The five senses of the horse
How is the horse different from us?
If the field of vision of the horse is almost panoramic, it nevertheless presents several blind zones. Thus, the horse does not see immediately in front of him, over a distance of up to 2 meters, or behind, in the extension of his body.
Very sensitive to contrasts, it needs long minutes of adaptation during sudden changes in light intensity but then sees perfectly in the dark and at night. His vision of colors also seems different from ours.
In addition to sniffing with its nostrils, the horse has, like many other animals, a specialized organ called the vomeronasal or Jacobson organ. It allows him to analyze the molecules emitted by his congeners, pheromones, contained for example in the urine of mares in heat.
While great attention is paid to the horse's food, we paradoxically know very little about its taste abilities. One thing is certain, he has, like the Man, 4 types of taste buds concentrated on the tongue which allow him to distinguish sweet, salty, bitter and acid.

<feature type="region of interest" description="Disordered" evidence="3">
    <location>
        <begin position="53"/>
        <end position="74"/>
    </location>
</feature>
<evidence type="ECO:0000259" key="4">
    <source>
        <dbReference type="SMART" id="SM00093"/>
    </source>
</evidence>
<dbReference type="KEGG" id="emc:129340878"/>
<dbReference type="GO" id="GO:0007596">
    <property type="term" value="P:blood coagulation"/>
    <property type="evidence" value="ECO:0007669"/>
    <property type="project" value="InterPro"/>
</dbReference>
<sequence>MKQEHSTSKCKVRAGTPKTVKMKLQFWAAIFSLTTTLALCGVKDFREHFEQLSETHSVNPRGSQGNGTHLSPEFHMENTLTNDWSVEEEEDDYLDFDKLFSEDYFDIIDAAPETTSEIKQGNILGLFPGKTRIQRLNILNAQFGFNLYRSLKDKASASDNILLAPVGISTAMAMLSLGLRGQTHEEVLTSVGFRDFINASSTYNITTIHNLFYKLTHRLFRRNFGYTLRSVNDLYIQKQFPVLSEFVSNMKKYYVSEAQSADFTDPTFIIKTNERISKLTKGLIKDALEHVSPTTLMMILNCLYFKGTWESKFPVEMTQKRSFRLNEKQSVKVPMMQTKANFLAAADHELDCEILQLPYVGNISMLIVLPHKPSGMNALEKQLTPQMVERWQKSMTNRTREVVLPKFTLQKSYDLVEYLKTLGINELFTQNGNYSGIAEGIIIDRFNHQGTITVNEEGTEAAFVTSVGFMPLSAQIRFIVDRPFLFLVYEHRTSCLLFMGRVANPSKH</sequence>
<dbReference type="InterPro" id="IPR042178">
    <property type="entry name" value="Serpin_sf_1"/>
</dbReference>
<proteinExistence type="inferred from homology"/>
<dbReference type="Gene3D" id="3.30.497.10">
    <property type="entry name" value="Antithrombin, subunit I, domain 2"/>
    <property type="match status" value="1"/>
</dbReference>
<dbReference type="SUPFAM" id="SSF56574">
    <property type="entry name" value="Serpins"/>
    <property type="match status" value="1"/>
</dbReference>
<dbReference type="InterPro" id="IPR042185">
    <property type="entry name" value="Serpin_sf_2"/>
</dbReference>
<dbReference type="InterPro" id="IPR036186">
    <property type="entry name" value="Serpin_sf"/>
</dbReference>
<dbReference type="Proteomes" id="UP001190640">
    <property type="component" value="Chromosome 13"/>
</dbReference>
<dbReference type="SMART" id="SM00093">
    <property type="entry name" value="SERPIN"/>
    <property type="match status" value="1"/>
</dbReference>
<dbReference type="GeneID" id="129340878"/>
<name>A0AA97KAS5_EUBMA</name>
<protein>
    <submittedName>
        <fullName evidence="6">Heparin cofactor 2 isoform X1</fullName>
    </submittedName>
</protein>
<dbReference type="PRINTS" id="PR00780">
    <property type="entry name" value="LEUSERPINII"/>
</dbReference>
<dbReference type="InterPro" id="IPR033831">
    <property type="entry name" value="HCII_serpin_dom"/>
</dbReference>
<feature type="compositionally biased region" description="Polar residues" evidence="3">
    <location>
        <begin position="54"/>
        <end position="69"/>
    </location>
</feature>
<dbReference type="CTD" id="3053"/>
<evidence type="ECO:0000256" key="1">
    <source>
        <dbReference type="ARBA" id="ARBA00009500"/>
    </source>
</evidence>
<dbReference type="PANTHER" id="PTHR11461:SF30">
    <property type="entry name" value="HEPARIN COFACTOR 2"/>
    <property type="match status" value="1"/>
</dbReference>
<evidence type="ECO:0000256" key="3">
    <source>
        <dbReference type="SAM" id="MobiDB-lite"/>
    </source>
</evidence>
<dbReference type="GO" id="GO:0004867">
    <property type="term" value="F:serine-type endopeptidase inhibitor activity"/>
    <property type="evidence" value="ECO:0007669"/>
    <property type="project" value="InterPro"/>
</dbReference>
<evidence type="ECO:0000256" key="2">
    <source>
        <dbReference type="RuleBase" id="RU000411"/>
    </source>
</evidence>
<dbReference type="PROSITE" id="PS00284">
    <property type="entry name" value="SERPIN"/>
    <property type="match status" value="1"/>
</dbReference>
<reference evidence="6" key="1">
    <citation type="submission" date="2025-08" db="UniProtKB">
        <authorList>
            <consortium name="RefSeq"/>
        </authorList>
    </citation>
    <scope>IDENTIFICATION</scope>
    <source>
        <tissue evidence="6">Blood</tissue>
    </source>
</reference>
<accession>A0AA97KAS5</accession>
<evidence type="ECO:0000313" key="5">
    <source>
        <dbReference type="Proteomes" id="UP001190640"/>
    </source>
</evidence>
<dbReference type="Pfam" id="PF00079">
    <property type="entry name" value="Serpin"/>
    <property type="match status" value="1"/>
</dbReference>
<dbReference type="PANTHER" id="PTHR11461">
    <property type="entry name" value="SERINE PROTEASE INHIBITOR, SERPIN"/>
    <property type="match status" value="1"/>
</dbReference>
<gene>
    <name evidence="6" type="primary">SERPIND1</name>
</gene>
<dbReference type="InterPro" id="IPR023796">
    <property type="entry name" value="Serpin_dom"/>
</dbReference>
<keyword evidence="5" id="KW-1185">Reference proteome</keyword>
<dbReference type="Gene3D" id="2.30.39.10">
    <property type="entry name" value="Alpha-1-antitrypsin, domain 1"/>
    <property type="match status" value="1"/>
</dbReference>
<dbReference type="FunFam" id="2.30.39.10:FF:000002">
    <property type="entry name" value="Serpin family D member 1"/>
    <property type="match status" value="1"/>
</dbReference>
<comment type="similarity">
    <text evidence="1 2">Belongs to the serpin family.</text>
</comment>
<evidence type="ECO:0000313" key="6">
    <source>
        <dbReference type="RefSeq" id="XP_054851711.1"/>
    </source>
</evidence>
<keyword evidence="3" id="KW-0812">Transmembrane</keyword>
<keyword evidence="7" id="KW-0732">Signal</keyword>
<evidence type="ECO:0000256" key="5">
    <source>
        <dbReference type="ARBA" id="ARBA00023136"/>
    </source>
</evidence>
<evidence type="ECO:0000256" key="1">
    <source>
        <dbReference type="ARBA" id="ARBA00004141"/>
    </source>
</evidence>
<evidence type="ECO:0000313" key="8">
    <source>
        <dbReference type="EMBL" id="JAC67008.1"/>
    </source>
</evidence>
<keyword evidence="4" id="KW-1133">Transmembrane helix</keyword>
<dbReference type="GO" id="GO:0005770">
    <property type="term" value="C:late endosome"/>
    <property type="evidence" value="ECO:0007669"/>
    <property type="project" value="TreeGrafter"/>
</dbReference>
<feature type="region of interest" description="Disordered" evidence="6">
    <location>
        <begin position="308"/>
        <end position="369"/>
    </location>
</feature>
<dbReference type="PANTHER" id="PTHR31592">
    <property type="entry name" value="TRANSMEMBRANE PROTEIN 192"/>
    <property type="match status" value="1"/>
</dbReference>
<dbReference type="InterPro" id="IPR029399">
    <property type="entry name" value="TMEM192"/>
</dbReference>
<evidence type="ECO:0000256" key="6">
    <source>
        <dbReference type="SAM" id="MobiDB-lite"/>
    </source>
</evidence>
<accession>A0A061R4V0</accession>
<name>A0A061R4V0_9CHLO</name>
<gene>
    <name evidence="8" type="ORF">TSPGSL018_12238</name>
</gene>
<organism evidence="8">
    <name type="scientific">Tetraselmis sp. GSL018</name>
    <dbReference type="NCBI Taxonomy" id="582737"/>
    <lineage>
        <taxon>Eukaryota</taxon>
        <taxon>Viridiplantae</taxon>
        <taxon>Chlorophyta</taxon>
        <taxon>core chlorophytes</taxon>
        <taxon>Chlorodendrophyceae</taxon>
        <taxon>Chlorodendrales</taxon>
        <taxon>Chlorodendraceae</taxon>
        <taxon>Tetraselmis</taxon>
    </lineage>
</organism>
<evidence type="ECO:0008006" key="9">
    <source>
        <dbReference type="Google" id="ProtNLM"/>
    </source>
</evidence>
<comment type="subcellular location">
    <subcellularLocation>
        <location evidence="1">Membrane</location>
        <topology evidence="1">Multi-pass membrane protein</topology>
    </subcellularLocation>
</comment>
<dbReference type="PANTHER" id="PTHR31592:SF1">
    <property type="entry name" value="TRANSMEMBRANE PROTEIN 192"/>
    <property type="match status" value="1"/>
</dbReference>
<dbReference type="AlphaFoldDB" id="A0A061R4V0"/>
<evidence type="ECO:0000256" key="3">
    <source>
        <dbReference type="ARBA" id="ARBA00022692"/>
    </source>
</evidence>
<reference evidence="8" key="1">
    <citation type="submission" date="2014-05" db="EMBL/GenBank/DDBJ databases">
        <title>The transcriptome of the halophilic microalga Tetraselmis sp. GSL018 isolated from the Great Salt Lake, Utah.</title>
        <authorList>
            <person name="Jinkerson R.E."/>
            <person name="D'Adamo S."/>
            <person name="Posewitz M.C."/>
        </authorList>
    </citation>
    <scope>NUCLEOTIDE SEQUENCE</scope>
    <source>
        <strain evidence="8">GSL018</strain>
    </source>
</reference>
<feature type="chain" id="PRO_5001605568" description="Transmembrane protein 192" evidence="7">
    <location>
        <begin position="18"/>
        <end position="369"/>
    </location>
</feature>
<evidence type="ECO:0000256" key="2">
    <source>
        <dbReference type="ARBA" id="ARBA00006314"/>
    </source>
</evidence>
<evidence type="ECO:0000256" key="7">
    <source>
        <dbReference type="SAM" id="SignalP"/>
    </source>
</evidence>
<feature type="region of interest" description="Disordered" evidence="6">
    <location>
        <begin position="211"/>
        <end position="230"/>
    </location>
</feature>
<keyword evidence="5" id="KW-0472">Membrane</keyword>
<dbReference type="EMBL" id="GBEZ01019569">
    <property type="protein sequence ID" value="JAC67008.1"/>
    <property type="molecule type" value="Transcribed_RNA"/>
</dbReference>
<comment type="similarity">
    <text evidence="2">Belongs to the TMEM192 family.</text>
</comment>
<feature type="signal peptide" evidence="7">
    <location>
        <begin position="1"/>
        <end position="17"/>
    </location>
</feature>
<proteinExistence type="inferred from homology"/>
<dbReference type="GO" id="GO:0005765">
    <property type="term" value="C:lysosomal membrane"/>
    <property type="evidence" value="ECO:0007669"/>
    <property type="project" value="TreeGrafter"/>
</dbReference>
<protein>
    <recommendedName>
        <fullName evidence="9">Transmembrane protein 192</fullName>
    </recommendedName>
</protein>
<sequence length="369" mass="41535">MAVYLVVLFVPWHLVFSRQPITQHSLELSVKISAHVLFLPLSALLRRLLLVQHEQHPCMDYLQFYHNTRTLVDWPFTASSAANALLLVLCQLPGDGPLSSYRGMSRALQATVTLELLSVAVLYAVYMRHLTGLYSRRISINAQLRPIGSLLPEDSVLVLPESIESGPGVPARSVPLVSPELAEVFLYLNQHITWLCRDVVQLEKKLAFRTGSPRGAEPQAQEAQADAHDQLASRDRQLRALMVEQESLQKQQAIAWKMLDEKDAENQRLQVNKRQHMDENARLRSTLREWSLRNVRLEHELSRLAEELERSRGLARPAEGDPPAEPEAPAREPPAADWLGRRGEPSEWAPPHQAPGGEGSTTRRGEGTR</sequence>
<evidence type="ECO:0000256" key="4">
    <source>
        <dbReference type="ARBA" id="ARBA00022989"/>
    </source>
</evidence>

The hearing field of the horse is much greater than ours since it hears ultrasound, that is to say very sharp sounds that Man does not perceive. Conversely, the latter is sensitive to serious sounds, or low frequency, inaudible to the horse.
Our voice is, luckily, one of the ranges of sound that the horse hears best.
Two anatomical features make the horse very sensitive to touch: the vibrissae and the skin muscles, which quiver by reflex when an insect lands on its skin. He nevertheless enjoys scratching with his teeth or hooves when something itches him.
Texts by Déborah Bardou and Hélène Roche, ethologists - Photos Hélène Roche